Think of an iBeacon as a tiny radio you can put almost anywhere. When your iPhone or other iOS device gets within range (a few dozen feet or so), it detects the iBeacon and can estimate how far away it is. Each iBeacon has its own identifier, too, so if your iPhone is within range of more than one iBeacon, it can tell them apart.
It’s all of the cool sensors in iOS devices that is beginning to attract me to the platform. I think you can do some really cool stuff in the classroom with iBeacons.
[Kim] Bankston is frank: we need more talent, and the girls of this generation need to be a part of it. Showing them that information technology is a cool field—and one not to fear—is key, especially since technology figures significantly into just about every industry.
Jessica has decided not to return to TFA for a second year. She said she was so unsupported that she felt justified reneging on her two-year commitment. “Yes a commitment matters,” she wrote, “but staying isn’t necessarily helpful to your kids or anybody.” Jessica said that after she notified local TFA leadership of her decision, the reaction was severe. “They chewed out my character and made personal allegations,” she said. She was told, she recalls, that she would “personally have to deal with remorse and regret.”
How do we resolve this paradox that college is a sound financial investment, yet an increasing number of students find themselves unable to pay back their loans?
College may still be, on average, a worthwhile investment. But for American higher education, a ‘D’ is still a passing grade.
According to a chart included in the article entitled “Best and Worst Median Salaries Ranked By College Major”, one of the least lucrative investments is early childhood education—and that’s a shame.
When today’s K-12 students enter college and embark in their careers, they will most likely encounter a wide array of game-like elements, such as badge systems. In June, Blackboard Learn, a learning management system for higher education, announced a partnership with Mozilla to support digital badges. In the corporate world, badge systems are also used to increase employee productivity. Mozilla’s Open Badges Backpack serves as a virtual resume to display one’s mastered skills.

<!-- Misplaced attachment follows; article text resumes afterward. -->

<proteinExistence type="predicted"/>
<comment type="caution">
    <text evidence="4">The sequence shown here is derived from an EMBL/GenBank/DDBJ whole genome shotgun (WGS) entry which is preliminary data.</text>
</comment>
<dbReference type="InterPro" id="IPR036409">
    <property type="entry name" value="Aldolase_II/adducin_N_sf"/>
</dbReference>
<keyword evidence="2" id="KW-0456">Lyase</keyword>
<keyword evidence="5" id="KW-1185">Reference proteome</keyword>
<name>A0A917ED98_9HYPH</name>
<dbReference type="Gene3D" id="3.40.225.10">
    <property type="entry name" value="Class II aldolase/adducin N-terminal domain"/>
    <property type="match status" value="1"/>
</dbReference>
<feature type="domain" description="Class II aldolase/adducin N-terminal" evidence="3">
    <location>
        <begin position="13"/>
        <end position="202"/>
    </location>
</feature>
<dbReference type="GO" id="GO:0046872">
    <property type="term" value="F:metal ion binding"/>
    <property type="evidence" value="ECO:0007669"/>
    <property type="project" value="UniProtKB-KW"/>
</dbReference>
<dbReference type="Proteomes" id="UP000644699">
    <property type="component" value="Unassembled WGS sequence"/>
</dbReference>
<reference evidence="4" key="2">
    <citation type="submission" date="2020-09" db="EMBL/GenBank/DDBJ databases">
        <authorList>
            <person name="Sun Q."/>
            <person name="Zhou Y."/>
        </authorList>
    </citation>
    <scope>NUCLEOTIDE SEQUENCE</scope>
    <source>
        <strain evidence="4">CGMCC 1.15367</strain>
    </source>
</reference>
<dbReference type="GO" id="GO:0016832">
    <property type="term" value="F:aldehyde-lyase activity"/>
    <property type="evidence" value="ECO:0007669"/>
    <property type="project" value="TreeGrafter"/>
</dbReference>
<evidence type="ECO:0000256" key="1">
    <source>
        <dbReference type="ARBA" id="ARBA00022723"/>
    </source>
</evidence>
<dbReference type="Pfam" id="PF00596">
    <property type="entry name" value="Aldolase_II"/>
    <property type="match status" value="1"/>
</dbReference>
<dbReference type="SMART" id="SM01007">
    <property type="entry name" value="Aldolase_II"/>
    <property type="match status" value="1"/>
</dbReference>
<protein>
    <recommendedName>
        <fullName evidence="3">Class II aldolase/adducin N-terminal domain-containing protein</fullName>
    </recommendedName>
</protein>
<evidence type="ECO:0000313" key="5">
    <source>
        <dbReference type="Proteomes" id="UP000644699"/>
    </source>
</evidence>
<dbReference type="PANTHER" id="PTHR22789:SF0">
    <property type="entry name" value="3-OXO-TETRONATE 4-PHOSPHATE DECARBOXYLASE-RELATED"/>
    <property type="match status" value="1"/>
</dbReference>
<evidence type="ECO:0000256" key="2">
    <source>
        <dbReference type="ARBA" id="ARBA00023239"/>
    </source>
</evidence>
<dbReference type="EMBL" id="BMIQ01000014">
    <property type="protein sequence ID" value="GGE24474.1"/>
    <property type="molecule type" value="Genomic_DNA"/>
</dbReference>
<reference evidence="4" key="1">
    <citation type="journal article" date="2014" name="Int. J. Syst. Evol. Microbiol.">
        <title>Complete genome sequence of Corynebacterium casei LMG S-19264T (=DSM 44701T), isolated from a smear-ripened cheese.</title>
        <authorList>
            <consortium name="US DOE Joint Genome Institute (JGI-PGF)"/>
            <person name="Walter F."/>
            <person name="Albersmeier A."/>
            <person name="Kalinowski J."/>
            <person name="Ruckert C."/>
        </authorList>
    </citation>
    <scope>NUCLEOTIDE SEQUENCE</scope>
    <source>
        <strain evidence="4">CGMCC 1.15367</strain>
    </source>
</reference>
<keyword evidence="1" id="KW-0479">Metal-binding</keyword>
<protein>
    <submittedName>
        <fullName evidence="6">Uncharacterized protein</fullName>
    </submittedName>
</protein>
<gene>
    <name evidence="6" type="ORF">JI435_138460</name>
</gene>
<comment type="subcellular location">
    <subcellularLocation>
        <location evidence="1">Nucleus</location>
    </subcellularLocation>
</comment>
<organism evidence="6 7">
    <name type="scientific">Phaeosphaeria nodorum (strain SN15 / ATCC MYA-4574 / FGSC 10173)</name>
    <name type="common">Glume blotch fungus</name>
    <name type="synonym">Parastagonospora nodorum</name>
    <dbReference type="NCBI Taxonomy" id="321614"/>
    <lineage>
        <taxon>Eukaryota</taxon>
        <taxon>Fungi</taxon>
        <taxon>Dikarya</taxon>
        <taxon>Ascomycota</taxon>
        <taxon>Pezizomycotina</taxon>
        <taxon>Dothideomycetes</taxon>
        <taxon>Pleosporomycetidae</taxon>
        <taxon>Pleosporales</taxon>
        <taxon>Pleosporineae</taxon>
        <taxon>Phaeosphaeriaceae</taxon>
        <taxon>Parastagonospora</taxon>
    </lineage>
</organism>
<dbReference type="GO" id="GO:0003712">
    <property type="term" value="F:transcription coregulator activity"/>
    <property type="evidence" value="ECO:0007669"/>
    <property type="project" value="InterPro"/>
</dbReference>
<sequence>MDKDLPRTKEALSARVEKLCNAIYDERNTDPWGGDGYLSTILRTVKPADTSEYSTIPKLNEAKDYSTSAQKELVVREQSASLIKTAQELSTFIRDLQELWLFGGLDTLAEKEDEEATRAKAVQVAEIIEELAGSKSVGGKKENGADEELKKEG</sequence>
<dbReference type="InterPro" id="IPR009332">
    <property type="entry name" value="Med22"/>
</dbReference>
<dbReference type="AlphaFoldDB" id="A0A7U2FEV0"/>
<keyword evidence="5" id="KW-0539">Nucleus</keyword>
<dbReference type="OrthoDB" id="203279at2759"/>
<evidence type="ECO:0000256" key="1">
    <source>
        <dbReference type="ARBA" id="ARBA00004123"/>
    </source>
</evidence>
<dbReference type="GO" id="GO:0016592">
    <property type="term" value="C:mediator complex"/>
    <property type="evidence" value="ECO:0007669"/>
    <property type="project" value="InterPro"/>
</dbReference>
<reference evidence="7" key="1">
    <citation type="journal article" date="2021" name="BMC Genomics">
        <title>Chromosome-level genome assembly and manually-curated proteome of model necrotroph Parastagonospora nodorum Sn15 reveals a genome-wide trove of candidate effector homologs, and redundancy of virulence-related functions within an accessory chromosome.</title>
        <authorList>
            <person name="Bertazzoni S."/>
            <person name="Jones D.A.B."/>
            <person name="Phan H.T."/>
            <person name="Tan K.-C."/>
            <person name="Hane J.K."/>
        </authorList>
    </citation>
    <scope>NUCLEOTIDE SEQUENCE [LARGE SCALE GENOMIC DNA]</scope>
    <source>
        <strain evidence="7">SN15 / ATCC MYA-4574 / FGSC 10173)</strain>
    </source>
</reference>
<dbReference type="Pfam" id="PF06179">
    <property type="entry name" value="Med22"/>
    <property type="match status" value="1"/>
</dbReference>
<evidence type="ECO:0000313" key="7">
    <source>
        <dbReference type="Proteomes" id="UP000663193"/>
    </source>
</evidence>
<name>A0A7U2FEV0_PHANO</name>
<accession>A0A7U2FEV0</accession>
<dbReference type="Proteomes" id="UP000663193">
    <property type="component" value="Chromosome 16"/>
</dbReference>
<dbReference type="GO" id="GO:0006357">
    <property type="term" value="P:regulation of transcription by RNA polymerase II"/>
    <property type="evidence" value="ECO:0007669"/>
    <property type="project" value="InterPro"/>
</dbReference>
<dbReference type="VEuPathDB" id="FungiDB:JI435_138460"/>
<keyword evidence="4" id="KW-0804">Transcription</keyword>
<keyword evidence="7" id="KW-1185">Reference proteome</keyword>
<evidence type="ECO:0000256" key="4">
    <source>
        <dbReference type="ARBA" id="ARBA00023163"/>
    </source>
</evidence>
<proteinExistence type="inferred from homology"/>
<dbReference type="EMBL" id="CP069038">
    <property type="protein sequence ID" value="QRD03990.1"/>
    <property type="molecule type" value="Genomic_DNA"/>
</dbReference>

I want one of those Github merit badges in the photograph above the article.
A Japanese word meaning “continuous improvement,” kaizen is a main ingredient in Toyota’s business model and a key to its success, the company says. It is an effort to optimize flow and quality by constantly searching for ways to streamline and enhance performance. Put more simply, it is about thinking outside the box and making small changes to generate big results.
I know of another sector that could use healthy dose of kaizen.
That one new feature you added? That sparkly, Techcrunchable, awesome feature? What did it cost your user? If the result of your work consumes someone’s cognitive resources, they can’t use those resources for other things that truly, deeply matter. This is NOT about consuming their time and attention while they’re using your app. This is about draining their ability for logical thinking, problem-solving, and willpower after the clicking/swiping/gesturing is done.
I wonder if many schools have arbitrary policies in place that drain teachers cognitive resources and prevent them for doing great work.
When Arnecia Hawkins enrolled at Arizona State University last fall, she did not realize she was volunteering as a test subject in an experimental reinvention of American higher education. Yet here she was, near the end of her spring semester, learning math from a machine.
Yours truly was asked to speak at the press conference with New York City Department of Education’s Chancellor, Dennis Walcott.
Anika Anand writing for Gotham Schools:
“There’s a lot of tools that have come and gone over the last decade that it felt like they didn’t talk to a teacher,” said Steve Kinney, a middle and high school programming teacher from Scholars Academy in Rockaway Park who served as one of the judges in the competition.
“This is the first time where it’s very explicit that we’re involving teachers in the process and we’re looking for apps that get back to the core of why anyone became a teacher, things that allow them to leverage technology, to work faster and more efficiently so they can focus their time on creating great lessons,” Kinney said.
And so the president goes on television telling us that the big issue of our time is jobs, jobs, jobs — as if the reason to build high-speed rails and fix bridges is to put people back to work. But it seems to me there’s something backwards in that logic. I find myself wondering if we may be accepting a premise that deserves to be questioned.
The notion that you’re trying to control the process and prevent error screws things up. We all know the saying it’s better to ask for forgiveness than permission. And everyone knows that, but I Think there is a corollary: if everyone is trying to prevent error, it screws things up. It’s better to fix problems than to prevent them. And the natural tendency for managers is to try and prevent error and over plan things.